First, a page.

Case Report | Open Access
Ahmed A. Hanfy, Nicholas T. Manasewitsch, Bryce D. Beutler, Daniel Antwi-Amoabeng, Mohamed Elnaggar, Munadel Awad, Gurpreet S. Chahal, "Pericardial Effusion-Associated Hyponatremia", Case Reports in Cardiology, vol. 2020, Article ID 8847666, 5 pages, 2020. https://doi.org/10.1155/2020/8847666
Pericardial Effusion-Associated Hyponatremia
Pericardial effusion has been identified as a rare cause of hyponatremia. In most patients, pericardiocentesis results in rapid correction. We describe a 67-year-old male who presented with pericardial effusion-associated hyponatremia secondary to cardiac resynchronization therapy-D placement that resolved following evacuation. In addition, we review the literature on pericardial effusion-associated hyponatremia.
Hyponatremia is defined as a serum sodium concentration below 135 mEq/L. It is most commonly asymptomatic but may manifest with headaches, nausea, seizures, and death due to cerebral edema .
Pericardial effusion has been identified as a rare cause of hyponatremia. Interestingly, pericardiocentesis often results in rapid and complete reversal of hyponatremia [2–9]. The mechanism underlying pericardial effusion-related hyponatremia remains to be established. However, it has been hypothesized to result from increased antidiuretic hormone release in the setting of decreased free water excretion [2, 5, 8].
We describe a 67-year-old male with pericardial effusion-associated hyponatremia who experienced rapid and complete normalization of serum sodium following pericardiocentesis.
2. Case Presentation
A 67-year-old male with a history of nonischemic cardiomyopathy, non-insulin–dependent diabetes mellitus, and hypertension presented with progressively worsening dyspnea and cough of three weeks duration. Two months prior to presentation, the patient had undergone cardiac resynchronization therapy-defibrillator (CRT-D) placement for nonischemic cardiomyopathy and left bundle branch block with a left ventricular ejection fraction of less than 35%. No operative complications were reported.
Vital signs were within normal limits (pulse: 84 beats per minute; blood pressure: 132/68 mmHg; temperature: 36.1°C; respiratory rate: 18; oxygen saturation: 94% on room air). Physical examination was significant only for bibasilar rales; no pericardial friction rub or elevated jugular venous pressure were appreciated, and there were no clinical signs or symptoms concerning for tamponade. Laboratory studies demonstrated hyponatremia (sodium: 123 mEq/L; corrected for hyperglycemia: 127 mEq/L), hyperglycemia (glucose: 260 mg/dL), and normocytic anemia (hemoglobin: 11.0 g/dL, mean corpuscular volume: 86.7 fL). N-terminal pro b-type natriuretic peptide (NT-proBNP) was elevated to 239 pg/mL, which was near the patient’s baseline. Serum potassium, bicarbonate, blood urea nitrogen, and creatinine were within normal limits. Electrocardiogram (ECG) showed an atrial-paced ventricular rhythm consistent with prior pacemaker placement. Two-view chest radiography revealed an enlarged cardiac silhouette, minimal bibasilar atelectasis, and appropriate placement of the pacemaker leads (Figure 1).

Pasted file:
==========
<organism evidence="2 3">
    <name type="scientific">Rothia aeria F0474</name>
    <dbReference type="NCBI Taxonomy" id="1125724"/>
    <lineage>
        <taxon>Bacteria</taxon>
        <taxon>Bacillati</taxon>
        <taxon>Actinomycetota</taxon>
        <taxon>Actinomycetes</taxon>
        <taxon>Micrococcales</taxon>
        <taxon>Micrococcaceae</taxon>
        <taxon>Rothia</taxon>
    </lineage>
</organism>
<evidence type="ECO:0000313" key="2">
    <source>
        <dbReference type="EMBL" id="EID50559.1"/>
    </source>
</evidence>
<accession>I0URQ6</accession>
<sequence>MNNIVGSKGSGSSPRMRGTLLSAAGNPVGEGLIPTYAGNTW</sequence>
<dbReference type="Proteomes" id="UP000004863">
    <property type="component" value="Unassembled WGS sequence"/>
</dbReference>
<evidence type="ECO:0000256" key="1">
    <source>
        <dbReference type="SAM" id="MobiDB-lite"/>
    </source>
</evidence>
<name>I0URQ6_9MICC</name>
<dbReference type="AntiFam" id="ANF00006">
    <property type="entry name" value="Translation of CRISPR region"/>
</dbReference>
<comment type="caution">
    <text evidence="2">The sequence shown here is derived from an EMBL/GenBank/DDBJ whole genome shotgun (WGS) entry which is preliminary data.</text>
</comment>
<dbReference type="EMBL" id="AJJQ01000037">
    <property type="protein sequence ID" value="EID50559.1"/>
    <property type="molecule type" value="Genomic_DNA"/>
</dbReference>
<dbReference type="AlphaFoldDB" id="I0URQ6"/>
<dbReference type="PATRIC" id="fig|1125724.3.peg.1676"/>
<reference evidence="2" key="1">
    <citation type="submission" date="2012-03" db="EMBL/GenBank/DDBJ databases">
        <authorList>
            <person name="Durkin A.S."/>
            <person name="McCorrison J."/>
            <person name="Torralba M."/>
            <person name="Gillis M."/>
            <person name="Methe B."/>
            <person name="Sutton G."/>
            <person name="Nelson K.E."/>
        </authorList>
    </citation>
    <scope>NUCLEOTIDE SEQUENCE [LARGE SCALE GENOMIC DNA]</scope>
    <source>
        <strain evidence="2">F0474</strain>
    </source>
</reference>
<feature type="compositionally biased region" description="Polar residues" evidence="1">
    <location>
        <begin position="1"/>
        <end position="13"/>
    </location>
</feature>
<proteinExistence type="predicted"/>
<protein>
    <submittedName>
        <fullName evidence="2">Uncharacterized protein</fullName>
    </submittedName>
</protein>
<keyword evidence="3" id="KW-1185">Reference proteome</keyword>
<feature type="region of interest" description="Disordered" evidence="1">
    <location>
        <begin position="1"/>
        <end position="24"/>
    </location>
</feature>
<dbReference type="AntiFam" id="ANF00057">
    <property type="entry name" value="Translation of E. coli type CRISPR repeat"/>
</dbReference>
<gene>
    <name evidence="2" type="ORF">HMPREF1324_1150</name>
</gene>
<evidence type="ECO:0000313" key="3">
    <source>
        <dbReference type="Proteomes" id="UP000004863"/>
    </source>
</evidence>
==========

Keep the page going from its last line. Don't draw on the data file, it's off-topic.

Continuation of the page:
The patient was started on a fluid restriction of 1500 milliliters per day for hyponatremia and suspected heart failure exacerbation. However, subsequent laboratory studies showed significant worsening of the hyponatremia; by the second hospital day, the patient’s serum sodium had decreased from 123 to 119 mEq/L (corrected for hyperglycemia: 123 mEq/L). Further investigation revealed serum blood urea nitrogen of 12 mg/dl, serum glucose of 264 mg/dl, calculated serum osmolality of 256 mOsm/kg, urine osmolality of 310 mOsm/kg H2O, and urine sodium of 42 mEq/L. Hypothyroidism was ruled out with a thyroid-stimulating hormone of 2.340 μIU/mL.
An echocardiogram demonstrated a large circumferential pericardial effusion with right atrial collapse (Figure 2). Left ventricular ejection fraction was estimated at 55% with normal diastolic function. Diastolic right ventricular collapse was absent. Echocardiographic features were consistent with early signs of cardiac tamponade. However, there were no clinical signs of tamponade and vital signs remained within normal limits.